In No. 90-7074, Siers appeals the denial of his Fed. R. Crim. P. 35 motion, which we construe as made pursuant to 28 U.S.C. § 2255. See United States v. Santora, 711 F.2d 41, 42 (5th Cir. 1983). Except for Siers' claim that counsel would not assist him in petitioning for certiorari (which was raised in Siers' Rule 35 motion as well as in his Sec. 2255 motion), we affirm the judgment of the district court finding counsel's performance satisfactory in all respects. See Strickland v. Washington, 466 U.S. 468 (1984). We also affirm the district court's rejection of Siers' challenges concerning when his presentence report was made available to him, purported inadequacies in the report, and the harshness of the sentence given him. However, we remand for clarification of whether the district court has complied with the appending requirement of Fed. R. Crim. P. 32(c) (3) (D).

Siers alleged that the district court failed to comply with Fed. R. Civ. P. 32(c) (3) (D) in that no record of matters controverted at sentencing was made and attached to the presentence report. Siers maintained that he was being held in a higher custody level and that his parole chances were adversely affected because of this Rule 32 violation.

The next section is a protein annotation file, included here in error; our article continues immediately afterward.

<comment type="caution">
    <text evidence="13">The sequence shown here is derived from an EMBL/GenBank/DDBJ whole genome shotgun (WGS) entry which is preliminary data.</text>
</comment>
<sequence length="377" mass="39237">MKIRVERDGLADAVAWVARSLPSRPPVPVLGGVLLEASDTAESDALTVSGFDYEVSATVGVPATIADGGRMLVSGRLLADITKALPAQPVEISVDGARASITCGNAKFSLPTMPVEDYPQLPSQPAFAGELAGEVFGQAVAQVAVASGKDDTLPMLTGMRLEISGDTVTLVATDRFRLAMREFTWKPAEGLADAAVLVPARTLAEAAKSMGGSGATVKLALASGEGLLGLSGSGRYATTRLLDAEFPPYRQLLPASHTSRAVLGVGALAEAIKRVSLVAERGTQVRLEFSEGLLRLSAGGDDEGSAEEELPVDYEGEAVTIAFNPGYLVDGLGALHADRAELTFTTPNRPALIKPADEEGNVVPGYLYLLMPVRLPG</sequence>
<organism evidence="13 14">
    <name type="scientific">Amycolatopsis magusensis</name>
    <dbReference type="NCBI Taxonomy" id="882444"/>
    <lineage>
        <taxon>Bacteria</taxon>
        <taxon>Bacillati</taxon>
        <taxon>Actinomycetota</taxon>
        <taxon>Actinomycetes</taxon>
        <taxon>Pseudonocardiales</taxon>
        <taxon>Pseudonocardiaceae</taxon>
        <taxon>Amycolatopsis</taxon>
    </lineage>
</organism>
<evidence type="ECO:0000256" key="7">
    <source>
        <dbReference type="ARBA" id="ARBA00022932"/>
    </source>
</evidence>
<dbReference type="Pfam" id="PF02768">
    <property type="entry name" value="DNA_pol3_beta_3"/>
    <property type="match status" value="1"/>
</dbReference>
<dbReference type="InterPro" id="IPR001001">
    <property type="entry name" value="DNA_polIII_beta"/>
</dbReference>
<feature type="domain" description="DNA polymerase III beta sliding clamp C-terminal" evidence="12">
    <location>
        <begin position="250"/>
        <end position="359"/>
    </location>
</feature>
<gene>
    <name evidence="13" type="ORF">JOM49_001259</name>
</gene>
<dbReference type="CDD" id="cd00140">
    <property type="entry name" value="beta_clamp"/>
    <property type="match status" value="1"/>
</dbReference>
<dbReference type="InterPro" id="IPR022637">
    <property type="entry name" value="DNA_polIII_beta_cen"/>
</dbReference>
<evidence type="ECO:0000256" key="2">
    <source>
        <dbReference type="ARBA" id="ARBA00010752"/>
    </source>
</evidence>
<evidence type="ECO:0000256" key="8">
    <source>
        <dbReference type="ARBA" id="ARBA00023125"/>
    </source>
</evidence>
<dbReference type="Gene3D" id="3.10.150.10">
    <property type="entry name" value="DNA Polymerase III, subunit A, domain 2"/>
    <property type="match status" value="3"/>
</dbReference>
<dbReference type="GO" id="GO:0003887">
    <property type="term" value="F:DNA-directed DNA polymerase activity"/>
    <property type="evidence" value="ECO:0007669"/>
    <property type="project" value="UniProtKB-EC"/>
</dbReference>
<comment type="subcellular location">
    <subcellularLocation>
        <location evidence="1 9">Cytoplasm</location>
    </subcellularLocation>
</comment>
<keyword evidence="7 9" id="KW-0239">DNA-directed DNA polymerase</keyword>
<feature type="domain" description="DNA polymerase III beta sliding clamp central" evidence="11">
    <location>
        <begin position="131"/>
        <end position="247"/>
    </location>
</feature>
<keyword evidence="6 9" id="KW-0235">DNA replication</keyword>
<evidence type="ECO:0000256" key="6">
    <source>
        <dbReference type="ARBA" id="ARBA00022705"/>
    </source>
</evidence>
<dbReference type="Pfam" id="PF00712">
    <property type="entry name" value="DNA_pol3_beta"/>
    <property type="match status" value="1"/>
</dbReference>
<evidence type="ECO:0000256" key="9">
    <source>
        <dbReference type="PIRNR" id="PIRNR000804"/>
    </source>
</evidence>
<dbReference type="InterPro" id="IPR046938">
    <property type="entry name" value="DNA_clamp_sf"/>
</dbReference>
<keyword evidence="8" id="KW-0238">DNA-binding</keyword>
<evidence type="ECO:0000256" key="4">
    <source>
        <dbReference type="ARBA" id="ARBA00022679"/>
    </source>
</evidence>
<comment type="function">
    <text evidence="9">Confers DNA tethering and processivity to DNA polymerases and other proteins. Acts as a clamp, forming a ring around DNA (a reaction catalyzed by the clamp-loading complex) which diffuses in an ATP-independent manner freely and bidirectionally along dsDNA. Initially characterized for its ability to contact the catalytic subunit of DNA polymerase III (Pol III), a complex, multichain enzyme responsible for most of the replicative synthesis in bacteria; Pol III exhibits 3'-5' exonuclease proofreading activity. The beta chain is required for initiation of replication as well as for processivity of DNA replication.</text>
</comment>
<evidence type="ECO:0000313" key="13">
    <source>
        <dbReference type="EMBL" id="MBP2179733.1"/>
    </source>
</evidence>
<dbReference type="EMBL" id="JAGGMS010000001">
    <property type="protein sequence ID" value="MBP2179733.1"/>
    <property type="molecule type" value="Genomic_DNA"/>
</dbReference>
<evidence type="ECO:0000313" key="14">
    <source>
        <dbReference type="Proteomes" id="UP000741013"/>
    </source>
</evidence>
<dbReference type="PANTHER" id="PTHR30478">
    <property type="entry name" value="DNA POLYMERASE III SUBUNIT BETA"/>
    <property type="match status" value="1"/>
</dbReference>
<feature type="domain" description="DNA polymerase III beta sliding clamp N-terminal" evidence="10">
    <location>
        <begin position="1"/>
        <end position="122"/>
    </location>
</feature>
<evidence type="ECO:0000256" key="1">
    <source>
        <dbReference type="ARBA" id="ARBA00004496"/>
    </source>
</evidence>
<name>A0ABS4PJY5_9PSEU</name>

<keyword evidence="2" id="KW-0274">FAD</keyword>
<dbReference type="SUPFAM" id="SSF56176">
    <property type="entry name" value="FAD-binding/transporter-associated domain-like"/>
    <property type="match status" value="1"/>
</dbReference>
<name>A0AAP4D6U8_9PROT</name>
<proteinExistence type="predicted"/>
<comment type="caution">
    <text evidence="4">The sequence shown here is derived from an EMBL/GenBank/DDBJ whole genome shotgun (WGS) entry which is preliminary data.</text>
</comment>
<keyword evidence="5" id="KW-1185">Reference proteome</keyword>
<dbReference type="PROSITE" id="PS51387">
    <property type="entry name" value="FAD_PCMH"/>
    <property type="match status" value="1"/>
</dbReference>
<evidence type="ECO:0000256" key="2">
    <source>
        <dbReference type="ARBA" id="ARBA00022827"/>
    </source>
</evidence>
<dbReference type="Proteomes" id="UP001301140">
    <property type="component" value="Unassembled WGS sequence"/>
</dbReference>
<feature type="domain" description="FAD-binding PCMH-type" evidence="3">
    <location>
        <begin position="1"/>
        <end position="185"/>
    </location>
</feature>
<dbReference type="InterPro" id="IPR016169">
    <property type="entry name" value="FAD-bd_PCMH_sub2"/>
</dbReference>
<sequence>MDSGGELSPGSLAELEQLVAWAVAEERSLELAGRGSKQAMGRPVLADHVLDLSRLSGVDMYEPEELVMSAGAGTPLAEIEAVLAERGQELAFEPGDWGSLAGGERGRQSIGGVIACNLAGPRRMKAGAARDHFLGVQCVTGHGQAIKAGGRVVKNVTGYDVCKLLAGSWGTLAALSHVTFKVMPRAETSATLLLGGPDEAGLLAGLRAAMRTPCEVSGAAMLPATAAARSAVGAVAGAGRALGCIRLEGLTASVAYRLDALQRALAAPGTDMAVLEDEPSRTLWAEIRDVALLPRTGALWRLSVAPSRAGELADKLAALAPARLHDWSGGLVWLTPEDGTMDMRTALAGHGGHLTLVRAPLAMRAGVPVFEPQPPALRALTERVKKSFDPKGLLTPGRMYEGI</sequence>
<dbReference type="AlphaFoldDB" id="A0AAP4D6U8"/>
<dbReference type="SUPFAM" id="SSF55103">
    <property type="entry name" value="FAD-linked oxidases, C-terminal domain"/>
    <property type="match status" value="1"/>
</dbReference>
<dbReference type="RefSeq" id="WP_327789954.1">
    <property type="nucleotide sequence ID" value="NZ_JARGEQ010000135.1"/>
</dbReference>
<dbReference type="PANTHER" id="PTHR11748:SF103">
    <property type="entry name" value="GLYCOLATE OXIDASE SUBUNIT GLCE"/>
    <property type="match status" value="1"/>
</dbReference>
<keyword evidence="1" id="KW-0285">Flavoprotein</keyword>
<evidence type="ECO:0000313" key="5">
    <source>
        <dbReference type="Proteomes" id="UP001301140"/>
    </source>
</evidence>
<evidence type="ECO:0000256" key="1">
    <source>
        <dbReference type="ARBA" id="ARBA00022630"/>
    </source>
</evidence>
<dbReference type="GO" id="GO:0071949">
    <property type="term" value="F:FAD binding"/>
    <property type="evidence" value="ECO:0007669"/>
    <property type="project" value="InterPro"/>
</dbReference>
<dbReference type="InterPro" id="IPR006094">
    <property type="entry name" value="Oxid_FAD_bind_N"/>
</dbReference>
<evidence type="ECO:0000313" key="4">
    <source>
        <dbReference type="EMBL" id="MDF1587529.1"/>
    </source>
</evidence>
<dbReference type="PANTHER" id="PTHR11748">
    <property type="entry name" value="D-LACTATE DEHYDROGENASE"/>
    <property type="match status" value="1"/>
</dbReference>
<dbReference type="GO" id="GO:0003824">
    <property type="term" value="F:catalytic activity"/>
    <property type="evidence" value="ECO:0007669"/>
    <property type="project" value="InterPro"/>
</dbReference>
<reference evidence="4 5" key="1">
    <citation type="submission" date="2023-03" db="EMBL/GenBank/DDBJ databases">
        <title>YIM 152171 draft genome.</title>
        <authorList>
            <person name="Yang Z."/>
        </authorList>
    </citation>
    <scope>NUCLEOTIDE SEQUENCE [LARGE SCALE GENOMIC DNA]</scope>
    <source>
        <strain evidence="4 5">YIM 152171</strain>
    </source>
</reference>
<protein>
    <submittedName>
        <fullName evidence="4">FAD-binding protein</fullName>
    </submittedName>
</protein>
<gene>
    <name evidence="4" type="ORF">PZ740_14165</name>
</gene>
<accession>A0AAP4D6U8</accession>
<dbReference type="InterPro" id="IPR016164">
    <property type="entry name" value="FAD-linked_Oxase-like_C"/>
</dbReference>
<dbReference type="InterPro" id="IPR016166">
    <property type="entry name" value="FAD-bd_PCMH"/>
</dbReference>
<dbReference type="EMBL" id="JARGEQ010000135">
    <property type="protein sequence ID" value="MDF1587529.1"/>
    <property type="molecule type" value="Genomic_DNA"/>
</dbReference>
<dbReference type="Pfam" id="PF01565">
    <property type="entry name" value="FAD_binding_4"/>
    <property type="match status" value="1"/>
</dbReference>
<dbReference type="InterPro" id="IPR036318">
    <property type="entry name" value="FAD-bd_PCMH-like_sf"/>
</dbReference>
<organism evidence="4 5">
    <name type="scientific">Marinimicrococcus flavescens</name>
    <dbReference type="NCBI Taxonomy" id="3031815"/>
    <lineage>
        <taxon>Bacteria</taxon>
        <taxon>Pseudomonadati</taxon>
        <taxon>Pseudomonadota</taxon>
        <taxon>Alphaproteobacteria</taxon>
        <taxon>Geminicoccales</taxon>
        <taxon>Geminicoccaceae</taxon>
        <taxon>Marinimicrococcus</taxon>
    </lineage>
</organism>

Under Fed. R. Crim. P. 32(c) (3) (D), if a defendant challenges the factual accuracy of any part of the presentence report, the district court is required to:

(1) As to each matter controverted, make either a finding as to the allegation or a determination that no such finding is necessary because the matter controverted will not be taken into account in sentencing; and

(2) Append a written record of such findings and determinations to any copy of the presentence report thereafter made available to the Bureau of Prisons or the Parole Commission.

Section 2255 provides extremely limited relief for Rule 32 errors. This Court has held that a defendant waives most nonconstitutional Rule 32 errors by failing to raise them on direct appeal. United States v. Emanuel, 869 F.2d 795, 796 (4th Cir. 1989). The major exception to the rule announced in Emanuel is that the district court's failure to append findings about disputed portions of the presentence report can be raised in a Sec. 2255 motion. See United States v. Miller, 871 F.2d 488, 489 (4th Cir. 1989); see also United States v. Gattas, 862 F.2d 1432, 1434 n. 4 (10th Cir. 1988) (noting that the court's failure to make findings is apparent at time of sentencing and, therefore, can be raised on appeal, but failure to append findings is not readily discernible).